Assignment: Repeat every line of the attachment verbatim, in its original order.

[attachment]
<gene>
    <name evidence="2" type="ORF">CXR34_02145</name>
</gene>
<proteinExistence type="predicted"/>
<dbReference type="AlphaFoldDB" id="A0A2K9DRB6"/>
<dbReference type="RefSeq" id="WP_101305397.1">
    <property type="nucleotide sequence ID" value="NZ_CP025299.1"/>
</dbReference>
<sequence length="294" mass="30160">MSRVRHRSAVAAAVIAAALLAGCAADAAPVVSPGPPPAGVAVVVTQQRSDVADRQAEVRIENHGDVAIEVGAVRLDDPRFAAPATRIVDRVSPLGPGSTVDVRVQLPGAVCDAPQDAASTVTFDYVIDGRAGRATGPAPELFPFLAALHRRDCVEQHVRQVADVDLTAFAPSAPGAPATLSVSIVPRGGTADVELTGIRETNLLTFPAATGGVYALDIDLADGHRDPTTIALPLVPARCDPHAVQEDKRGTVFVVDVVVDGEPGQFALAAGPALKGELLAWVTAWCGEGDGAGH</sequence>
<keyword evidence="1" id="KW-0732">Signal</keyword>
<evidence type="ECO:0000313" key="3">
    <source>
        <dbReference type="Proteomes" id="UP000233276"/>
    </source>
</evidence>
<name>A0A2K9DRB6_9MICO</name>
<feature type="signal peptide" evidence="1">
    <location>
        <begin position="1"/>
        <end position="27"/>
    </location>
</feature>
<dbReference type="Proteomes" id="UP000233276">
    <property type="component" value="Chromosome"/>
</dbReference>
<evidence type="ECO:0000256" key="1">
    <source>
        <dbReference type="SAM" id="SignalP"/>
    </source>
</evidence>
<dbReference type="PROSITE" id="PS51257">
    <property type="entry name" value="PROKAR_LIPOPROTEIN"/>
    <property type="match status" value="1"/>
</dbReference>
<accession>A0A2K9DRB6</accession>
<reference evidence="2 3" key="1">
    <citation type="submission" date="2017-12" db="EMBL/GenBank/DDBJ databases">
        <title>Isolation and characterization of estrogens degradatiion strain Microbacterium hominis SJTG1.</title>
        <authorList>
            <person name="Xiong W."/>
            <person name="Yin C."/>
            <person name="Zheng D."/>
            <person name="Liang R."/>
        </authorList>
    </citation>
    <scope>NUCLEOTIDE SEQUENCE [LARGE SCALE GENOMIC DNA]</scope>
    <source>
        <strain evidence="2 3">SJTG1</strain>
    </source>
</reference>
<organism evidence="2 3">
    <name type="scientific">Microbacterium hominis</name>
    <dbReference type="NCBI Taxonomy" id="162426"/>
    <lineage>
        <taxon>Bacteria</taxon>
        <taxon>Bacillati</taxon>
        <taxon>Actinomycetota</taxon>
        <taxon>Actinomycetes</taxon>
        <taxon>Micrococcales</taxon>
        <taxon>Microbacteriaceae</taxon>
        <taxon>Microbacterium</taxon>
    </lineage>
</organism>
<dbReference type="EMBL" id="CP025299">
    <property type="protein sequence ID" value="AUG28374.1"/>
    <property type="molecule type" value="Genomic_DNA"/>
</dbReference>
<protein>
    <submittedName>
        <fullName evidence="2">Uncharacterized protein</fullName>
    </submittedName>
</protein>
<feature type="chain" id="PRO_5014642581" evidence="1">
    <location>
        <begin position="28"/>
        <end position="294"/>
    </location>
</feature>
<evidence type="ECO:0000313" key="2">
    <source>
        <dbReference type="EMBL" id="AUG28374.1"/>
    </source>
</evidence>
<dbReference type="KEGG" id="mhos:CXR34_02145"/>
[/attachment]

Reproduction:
<gene>
    <name evidence="2" type="ORF">CXR34_02145</name>
</gene>
<proteinExistence type="predicted"/>
<dbReference type="AlphaFoldDB" id="A0A2K9DRB6"/>
<dbReference type="RefSeq" id="WP_101305397.1">
    <property type="nucleotide sequence ID" value="NZ_CP025299.1"/>
</dbReference>
<sequence length="294" mass="30160">MSRVRHRSAVAAAVIAAALLAGCAADAAPVVSPGPPPAGVAVVVTQQRSDVADRQAEVRIENHGDVAIEVGAVRLDDPRFAAPATRIVDRVSPLGPGSTVDVRVQLPGAVCDAPQDAASTVTFDYVIDGRAGRATGPAPELFPFLAALHRRDCVEQHVRQVADVDLTAFAPSAPGAPATLSVSIVPRGGTADVELTGIRETNLLTFPAATGGVYALDIDLADGHRDPTTIALPLVPARCDPHAVQEDKRGTVFVVDVVVDGEPGQFALAAGPALKGELLAWVTAWCGEGDGAGH</sequence>
<keyword evidence="1" id="KW-0732">Signal</keyword>
<evidence type="ECO:0000313" key="3">
    <source>
        <dbReference type="Proteomes" id="UP000233276"/>
    </source>
</evidence>
<name>A0A2K9DRB6_9MICO</name>
<feature type="signal peptide" evidence="1">
    <location>
        <begin position="1"/>
        <end position="27"/>
    </location>
</feature>
<dbReference type="Proteomes" id="UP000233276">
    <property type="component" value="Chromosome"/>
</dbReference>
<evidence type="ECO:0000256" key="1">
    <source>
        <dbReference type="SAM" id="SignalP"/>
    </source>
</evidence>
<dbReference type="PROSITE" id="PS51257">
    <property type="entry name" value="PROKAR_LIPOPROTEIN"/>
    <property type="match status" value="1"/>
</dbReference>
<accession>A0A2K9DRB6</accession>
<reference evidence="2 3" key="1">
    <citation type="submission" date="2017-12" db="EMBL/GenBank/DDBJ databases">
        <title>Isolation and characterization of estrogens degradatiion strain Microbacterium hominis SJTG1.</title>
        <authorList>
            <person name="Xiong W."/>
            <person name="Yin C."/>
            <person name="Zheng D."/>
            <person name="Liang R."/>
        </authorList>
    </citation>
    <scope>NUCLEOTIDE SEQUENCE [LARGE SCALE GENOMIC DNA]</scope>
    <source>
        <strain evidence="2 3">SJTG1</strain>
    </source>
</reference>
<organism evidence="2 3">
    <name type="scientific">Microbacterium hominis</name>
    <dbReference type="NCBI Taxonomy" id="162426"/>
    <lineage>
        <taxon>Bacteria</taxon>
        <taxon>Bacillati</taxon>
        <taxon>Actinomycetota</taxon>
        <taxon>Actinomycetes</taxon>
        <taxon>Micrococcales</taxon>
        <taxon>Microbacteriaceae</taxon>
        <taxon>Microbacterium</taxon>
    </lineage>
</organism>
<dbReference type="EMBL" id="CP025299">
    <property type="protein sequence ID" value="AUG28374.1"/>
    <property type="molecule type" value="Genomic_DNA"/>
</dbReference>
<protein>
    <submittedName>
        <fullName evidence="2">Uncharacterized protein</fullName>
    </submittedName>
</protein>
<feature type="chain" id="PRO_5014642581" evidence="1">
    <location>
        <begin position="28"/>
        <end position="294"/>
    </location>
</feature>
<evidence type="ECO:0000313" key="2">
    <source>
        <dbReference type="EMBL" id="AUG28374.1"/>
    </source>
</evidence>
<dbReference type="KEGG" id="mhos:CXR34_02145"/>